If the dramas on ABC were allowed to be rated MA, due to sexual content, and were a little less overdramatic, then The Affair would certainly be on the Sunday night lineup.
Review (with Spoilers)
When it comes to Showtime and other premium channels, pretty much what you pay for is a channel without limits. A station in which sex can be as dirty as the writers want, violence can be as graphic as the network feels comfortable with, and usually, the storylines can explore many topics that cable, and especially network TV, don’t cover. However, often you’ll find the premium stations use their ability to show sex and violence as a means to compensate for the story. Now, whether this applies to The Affair, look below.
Characters & Story
In the show, we are given a split focus which allows for a unique take on how the affair begin. One perspective is Noah’s (Dominic West), and the other Alison (Ruth Wilson). Now, as for whether in the future we may see other characters point of view, I’m unsure. However, going more into the characters’ lives, this is pretty much your run of the mill affair situation.
The reason I say that is, Noah seems pretty much ready to have a mid-life crisis. For while he has a happy marriage with wife Helen (Maura Tierney) and 4 eccentric children, having it all seems far from satisfying. For while personally he may have it all, financially he seemingly doesn’t. Perhaps leading to his need to stray in order to feel like a man? Who knows? As for Alison, her marriage to husband Cole (Joshua Jackson) has a tragedy looming over it. One which has seemingly led to a crappy sex life, suicidal thoughts, and Alison seeming like she is just going through the motions until the grim reaper comes.
But what livens things up is that Alison and Noah both are being questioned for murder, hence explaining why they are talking about their affair, and being that their stories don’t match up, one can only hope some much-needed drama comes out of their testimonies.
Perhaps the sole thing I really liked about this show is the idea of seeing things from Noah and Alison’s unique point of view. Also, with there being the possibility of seeing things from Cole or Helen’s point of view in the future, and maybe even Noah’s kids, there is an angle which does bring some intrigue.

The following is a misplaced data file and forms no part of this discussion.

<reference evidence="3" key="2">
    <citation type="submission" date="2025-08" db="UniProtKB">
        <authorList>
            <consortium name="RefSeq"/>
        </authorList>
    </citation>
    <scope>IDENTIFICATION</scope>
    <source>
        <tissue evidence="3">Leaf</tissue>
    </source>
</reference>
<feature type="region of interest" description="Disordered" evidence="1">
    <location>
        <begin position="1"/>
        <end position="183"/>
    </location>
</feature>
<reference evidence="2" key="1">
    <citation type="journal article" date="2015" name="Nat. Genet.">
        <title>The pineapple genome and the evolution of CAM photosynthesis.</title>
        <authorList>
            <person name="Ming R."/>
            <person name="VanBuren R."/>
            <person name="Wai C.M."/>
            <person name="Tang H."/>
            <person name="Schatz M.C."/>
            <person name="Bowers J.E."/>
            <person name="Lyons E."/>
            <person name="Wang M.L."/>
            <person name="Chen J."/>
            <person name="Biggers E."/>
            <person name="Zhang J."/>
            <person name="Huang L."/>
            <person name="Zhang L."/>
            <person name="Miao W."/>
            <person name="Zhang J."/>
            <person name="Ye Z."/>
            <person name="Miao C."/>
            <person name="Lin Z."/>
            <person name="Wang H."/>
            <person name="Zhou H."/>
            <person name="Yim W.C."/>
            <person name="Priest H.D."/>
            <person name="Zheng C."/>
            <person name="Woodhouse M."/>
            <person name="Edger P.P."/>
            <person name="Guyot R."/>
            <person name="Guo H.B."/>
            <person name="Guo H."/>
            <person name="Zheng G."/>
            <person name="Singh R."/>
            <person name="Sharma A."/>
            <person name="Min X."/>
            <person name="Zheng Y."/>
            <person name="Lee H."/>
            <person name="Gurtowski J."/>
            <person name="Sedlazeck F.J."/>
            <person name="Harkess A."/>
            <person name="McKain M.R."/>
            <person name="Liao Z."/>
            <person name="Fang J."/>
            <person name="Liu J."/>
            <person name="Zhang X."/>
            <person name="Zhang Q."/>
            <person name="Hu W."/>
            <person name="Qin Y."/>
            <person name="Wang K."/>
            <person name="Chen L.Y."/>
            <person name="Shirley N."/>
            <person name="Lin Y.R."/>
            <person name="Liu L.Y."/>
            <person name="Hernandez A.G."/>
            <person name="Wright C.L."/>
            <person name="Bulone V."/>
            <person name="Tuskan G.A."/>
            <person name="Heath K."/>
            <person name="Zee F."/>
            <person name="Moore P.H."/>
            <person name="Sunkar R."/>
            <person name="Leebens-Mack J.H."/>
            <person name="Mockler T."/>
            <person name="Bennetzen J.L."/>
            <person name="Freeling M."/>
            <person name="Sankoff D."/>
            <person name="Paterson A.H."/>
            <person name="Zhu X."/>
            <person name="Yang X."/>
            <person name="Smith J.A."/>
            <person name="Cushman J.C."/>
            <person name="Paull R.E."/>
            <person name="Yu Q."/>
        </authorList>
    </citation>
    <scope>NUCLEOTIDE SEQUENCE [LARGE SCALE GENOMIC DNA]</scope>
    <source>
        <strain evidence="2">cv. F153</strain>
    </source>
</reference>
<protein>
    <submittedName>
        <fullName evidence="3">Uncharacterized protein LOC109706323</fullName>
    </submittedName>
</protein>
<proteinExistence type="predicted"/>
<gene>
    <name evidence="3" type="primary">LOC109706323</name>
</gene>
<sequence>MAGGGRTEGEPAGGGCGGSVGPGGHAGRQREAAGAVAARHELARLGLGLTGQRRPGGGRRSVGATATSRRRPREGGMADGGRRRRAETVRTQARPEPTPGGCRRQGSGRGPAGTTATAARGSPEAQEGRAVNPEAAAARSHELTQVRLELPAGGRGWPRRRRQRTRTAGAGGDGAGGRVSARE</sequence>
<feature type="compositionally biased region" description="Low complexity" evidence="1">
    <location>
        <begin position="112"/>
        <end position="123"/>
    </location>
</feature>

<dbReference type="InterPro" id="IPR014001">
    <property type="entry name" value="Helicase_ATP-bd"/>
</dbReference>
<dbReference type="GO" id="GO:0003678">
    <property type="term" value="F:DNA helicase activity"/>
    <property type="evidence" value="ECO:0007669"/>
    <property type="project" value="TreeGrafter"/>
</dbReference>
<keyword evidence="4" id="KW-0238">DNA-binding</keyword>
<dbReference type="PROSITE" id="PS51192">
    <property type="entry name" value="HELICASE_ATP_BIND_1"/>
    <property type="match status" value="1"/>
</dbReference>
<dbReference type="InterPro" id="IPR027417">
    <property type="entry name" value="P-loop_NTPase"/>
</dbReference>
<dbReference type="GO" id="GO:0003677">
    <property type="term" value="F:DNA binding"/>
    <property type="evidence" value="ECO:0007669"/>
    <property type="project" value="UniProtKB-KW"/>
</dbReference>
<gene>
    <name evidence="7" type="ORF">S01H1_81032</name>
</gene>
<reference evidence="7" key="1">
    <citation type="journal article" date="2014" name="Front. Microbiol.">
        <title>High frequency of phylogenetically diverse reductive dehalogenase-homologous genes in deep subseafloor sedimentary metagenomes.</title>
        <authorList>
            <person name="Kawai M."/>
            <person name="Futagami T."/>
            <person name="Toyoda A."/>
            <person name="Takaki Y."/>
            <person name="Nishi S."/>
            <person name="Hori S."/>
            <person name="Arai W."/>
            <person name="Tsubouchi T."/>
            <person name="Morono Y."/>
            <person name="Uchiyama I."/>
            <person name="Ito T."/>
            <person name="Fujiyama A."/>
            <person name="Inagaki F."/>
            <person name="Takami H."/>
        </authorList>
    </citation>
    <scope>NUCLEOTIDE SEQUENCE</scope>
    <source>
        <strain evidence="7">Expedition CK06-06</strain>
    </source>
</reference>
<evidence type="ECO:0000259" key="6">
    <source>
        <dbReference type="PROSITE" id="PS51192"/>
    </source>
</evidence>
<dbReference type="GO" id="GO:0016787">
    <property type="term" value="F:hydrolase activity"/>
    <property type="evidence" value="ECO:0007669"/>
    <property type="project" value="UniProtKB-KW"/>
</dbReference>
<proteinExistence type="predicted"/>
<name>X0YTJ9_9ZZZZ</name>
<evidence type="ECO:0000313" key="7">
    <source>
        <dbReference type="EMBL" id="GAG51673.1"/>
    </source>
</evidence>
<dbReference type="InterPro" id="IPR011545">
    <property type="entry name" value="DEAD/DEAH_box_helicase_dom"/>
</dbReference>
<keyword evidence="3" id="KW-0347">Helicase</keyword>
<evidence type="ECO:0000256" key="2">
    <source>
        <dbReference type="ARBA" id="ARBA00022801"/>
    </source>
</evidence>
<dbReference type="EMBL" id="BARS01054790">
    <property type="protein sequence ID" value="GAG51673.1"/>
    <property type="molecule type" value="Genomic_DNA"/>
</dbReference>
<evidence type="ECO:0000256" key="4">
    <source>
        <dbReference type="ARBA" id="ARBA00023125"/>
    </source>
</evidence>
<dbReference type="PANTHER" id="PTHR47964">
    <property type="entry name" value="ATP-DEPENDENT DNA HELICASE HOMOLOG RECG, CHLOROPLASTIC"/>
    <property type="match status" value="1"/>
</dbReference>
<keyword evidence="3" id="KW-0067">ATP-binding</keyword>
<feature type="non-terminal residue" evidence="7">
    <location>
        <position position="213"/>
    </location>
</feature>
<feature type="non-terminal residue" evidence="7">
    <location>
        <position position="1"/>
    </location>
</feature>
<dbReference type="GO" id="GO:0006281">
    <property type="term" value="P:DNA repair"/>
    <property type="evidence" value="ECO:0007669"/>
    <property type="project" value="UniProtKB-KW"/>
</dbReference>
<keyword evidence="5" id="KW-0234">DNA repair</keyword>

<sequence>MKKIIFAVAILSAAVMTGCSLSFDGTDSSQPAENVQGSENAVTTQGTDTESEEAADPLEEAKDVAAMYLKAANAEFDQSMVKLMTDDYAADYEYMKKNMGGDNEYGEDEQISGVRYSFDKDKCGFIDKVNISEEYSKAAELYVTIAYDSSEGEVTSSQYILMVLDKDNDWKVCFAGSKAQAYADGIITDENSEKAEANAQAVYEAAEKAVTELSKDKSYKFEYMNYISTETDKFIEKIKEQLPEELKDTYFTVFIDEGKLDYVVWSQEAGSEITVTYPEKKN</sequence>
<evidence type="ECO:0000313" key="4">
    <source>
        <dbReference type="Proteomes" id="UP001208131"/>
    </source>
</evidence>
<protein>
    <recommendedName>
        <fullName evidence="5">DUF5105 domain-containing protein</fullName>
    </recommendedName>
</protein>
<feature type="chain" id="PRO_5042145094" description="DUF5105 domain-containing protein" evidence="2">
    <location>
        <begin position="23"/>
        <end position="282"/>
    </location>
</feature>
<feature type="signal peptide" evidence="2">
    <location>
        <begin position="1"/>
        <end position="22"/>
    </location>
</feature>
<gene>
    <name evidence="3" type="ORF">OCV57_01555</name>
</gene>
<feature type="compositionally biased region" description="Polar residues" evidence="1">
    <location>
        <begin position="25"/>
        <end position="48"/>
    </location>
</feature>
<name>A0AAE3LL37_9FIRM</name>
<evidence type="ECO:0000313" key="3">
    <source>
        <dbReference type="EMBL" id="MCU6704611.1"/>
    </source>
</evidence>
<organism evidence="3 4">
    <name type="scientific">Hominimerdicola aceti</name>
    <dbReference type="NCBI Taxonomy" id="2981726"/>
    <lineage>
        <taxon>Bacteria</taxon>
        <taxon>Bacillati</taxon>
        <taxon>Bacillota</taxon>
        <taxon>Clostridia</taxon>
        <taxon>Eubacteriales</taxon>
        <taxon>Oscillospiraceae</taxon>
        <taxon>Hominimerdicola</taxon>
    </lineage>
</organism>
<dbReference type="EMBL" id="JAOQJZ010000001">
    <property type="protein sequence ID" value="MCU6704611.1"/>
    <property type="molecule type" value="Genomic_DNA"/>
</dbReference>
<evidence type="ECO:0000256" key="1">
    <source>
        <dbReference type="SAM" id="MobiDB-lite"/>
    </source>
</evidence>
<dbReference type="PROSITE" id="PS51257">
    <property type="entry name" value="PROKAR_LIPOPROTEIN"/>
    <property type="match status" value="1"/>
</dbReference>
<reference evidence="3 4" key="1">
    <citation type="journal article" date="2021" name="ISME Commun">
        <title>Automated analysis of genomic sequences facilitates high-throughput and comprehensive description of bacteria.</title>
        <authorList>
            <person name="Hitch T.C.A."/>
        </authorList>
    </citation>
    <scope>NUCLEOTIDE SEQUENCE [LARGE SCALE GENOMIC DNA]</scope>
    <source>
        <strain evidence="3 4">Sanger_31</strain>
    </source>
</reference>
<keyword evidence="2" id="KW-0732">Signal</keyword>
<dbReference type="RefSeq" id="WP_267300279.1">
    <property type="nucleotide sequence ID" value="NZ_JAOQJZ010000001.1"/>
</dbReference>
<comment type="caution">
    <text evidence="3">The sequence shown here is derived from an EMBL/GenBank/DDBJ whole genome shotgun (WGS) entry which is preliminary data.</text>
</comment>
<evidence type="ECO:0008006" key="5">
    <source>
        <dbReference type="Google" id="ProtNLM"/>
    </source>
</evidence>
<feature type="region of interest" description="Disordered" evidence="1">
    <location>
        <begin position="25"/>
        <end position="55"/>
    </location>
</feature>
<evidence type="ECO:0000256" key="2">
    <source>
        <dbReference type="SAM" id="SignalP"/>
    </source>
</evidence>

Most of the issues I have with the show I feel are based off my own taste. For example, I find this show to come off like a novel geared toward the lonely, and sexually frustrated. Mostly due to the show seeming geared more toward presenting a person’s fantasy about what having an affair would be like, versus trying to make these characters seem human.
But perhaps one of my real issues with the show deal with how bland everyone seems. Take Noah for example: He is a middle aged, middle class, white guy living in a brownstone, thanks to a rich father-in-law, and Alison is living somewhere not too far from the beach and is a waitress at a place her daddy used to own. Which, as an introduction, came off very boring. Though what makes things worse is when the drama and background of the characters come in, and then everything looks like it is being done solely for dramatic effect. Some examples: Martin (Jake Richard Siciliano), in order to protest going to Helen’s father’s house, decides to fake hanging himself. Then, when it comes to Alison, while in Noah’s point of view we are presented a scene in which it looks like she is being raped by Cole. Truth is, when we see things from her point of view, we learn Cole is just trying to liven up their dull sex life by having sex in public. And, for me, cheap little dramatic tricks like that turn me off more than make me think: “What will they think of next?!”
Refocusing on Noah’s family, though, I foresee them becoming an issue. If just because I don’t think they will have any sort of storylines besides making Noah feel guilty. And with Noah and Alison already boring, lacking an interesting supporting character really made this episode so hard to finish. For while, as noted, there was a murder and that could liven things up, honestly, I didn’t find myself caring about anyone enough to really feel worried, or intrigued, about who did what and who may end up in jail because of it.
Overall: Stick Around
The Affair plays out very much like a seedy romance novel that I’m sure many will love. However, depending on how things play out with the actual affair; whether everyone’s family members get their own compelling storylines not dealing with the affair; as well as if this murder investigation can be made interesting, that will make or break the show. Hence the “Stick Around” label for while it may not sell itself with the pilot alone, it may just well become must see, for those who like brooding romances, with time.